" Instrumentation" is the best term that can be found for that aspect of musical art which is concerned with timbre.
The narrower term "orchestration" is applied to the instrumentation of orchestral music. Since the most obvious differences of timbre are in those of various instruments, the art which blends and contrasts timbre is most easily discussed as the treatment of instruments; but we must use this term with philosophic breadth and allow it to include voices.
Instrumentation is in all standard text-books treated as a technical subject, from the point of view of practical students desirous of writing for the modern orchestra.
Throughout the 19th century so fatal was the hold obtained on the popular mind by the technical expert's view of instrumentation, that it was impossible to hear the works of Handel and Bach without "additional accompaniments" conceived in terms of art as irrelevant to those of 18th-century polyphonys as the terms of Turnerian landscape are irrelevant to the decoration of the outside walls of a cathedral.
There is some reason to hope that the day of these misconceptions is passed; although there is also some reason to fear that on other grounds the present era may be known to posterity as an era of instrumentation comparable, in its gorgeous chaos of experiment and its lack of consistent ideas of harmony and form, only to the monodic period at the beginning of the 17th century, in which no one had ears for anything but experiments in harmonic colour.
Our task is simply to furnish the general reader with an account of the types of instrumentation prevalent at various musical periods, and their relation to other branches of the art.
In the 16th century instrumentation was, in its normal modern sense, non-existent; but in a special sense it was at an unsurpassable stage of perfection, namely, in the treatment of pure vocal harmony.
Thus we justify, on grounds of instrumentation, laws usually known as laws of harmony and counterpoint.
The chief work done in instrumentation in the 17th century is undoubtedly that of the Italian writers for the violin, who developed the technique of that instrument until it proved not only more resourceful but more artistically organized than that ' of the solo voice, which by the time of Handel had become little better than an acrobatic monstrosity.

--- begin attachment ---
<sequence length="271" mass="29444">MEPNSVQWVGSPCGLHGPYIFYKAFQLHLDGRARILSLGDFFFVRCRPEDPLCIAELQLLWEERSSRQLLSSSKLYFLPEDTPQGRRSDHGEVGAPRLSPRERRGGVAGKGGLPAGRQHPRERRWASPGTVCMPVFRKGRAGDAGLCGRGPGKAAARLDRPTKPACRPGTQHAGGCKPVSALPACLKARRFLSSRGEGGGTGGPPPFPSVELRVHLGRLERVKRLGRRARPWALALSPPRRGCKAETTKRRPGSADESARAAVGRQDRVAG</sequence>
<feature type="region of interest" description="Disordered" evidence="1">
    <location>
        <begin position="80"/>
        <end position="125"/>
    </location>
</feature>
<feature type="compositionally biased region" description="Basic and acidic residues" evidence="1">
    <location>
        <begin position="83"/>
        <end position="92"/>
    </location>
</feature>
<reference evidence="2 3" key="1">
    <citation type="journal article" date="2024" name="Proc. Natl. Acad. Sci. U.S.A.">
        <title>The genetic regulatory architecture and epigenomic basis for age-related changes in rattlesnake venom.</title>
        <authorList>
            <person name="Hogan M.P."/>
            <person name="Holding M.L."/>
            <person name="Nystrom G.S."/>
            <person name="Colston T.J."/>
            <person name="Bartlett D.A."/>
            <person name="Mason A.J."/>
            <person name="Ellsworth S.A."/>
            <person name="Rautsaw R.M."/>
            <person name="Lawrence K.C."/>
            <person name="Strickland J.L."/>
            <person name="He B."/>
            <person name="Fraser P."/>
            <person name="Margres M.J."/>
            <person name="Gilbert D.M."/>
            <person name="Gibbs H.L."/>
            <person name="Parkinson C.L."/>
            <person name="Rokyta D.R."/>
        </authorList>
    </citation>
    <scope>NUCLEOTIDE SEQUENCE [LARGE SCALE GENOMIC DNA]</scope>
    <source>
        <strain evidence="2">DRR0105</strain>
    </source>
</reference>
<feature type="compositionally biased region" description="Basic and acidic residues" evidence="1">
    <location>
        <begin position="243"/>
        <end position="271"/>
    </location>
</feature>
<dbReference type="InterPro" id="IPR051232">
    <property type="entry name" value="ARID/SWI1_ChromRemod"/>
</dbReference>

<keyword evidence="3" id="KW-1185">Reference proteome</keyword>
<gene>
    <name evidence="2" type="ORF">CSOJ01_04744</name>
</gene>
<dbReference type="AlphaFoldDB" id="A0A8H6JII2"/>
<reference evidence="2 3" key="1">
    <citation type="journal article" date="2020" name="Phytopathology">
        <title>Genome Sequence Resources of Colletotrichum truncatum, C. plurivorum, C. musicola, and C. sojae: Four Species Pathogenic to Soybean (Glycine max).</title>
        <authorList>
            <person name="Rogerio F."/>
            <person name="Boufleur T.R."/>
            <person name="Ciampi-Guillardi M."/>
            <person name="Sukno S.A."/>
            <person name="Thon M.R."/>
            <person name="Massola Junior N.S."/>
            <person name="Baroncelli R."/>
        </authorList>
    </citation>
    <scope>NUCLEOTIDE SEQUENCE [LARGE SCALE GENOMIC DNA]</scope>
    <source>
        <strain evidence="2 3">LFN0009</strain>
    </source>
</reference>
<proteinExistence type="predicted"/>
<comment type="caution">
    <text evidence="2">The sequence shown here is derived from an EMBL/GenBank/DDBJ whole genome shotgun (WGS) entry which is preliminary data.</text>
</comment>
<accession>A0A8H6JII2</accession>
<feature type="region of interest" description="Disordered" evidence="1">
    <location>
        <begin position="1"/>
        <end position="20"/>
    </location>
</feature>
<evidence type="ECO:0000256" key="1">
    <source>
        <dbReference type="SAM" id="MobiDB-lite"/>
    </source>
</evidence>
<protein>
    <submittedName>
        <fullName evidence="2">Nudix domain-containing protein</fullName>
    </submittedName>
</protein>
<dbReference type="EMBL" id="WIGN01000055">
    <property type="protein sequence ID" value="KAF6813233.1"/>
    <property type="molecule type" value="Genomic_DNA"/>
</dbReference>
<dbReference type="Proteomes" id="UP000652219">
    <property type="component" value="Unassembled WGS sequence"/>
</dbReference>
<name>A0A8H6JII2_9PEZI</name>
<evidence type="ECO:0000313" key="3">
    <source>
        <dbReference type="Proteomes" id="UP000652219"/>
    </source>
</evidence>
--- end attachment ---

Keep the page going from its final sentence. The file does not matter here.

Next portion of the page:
In the art of [Bach and Handel, instrumentation, as distinguished from choral;writing, has attained a definite artistic coherence.
- The difference between decorative and symphonic instrumentation is admirably shown by Gluck.
To write an account of symphonic instrumentation in any detail would be like attempting a history of emotional expression; and all that we can do here is to point out that the problem which was, so to speak, shelved by the polyphonic device of the continuo, was for a long time solved only by methods which, in any hands but those of the greatest masters, were very inartistic conventions.
Similar principles apply in infinite detail to the treatment of wind instruments, and we must never lose sight of them in speculating as to the reasons why the genius of Beethoven was able to carry instrumentation into worlds of which Haydn and Mozart never dreamt, or why, having gone so far, it left anything unexplored.
This brings us to the latest radical change effected in instrumentation, the change from symphonic to dramatic principles.
Least of all can it conduce to the formation of sound critical standards for the new instrumentation which is now in process of development for the future forms of instrumental music. These, we cannot doubt, will be as profoundly influenced by Wagner as the sonata style was influenced by Gluck.
He understood their problem and it helped galvanize him to volunteer to help them.
The instrumentation of solo combinations, is one of the largest and most detailed subjects in the.
Richard Strauss, in his edition of Berlioz's works on Instrumentation, paradoxically characterizes the classical orchestral style as that which was derived from chamber-music. Now it, is true that in Haydn's early days orchestras were small and generally private; and that the styles of orchestral and chamber music were not distinct; but surely nothing is clearer than that the whole history of the rise of classical chamber-music lies in its rapid differentiation from the coarse-grained orchestral style with which it began.
Where this is so there need be no confusion of style; but the danger of such confusion is great, and with the rise of modern dramatic instrumentation it may be doubted whether there are any standards of criticism in current use for chamber-music of other than the sonata style.
The development of pianoforte technique since Beethoven has been in some ways even more revolutionizing than that of the brass instruments; and pianoforte instrumentation, both in solo and in chamber-music, is a study for a lifetime.
See also ARIA, HARMONY, INSTRUMENTATION, MUSIC, OPERA, and OVERTURE.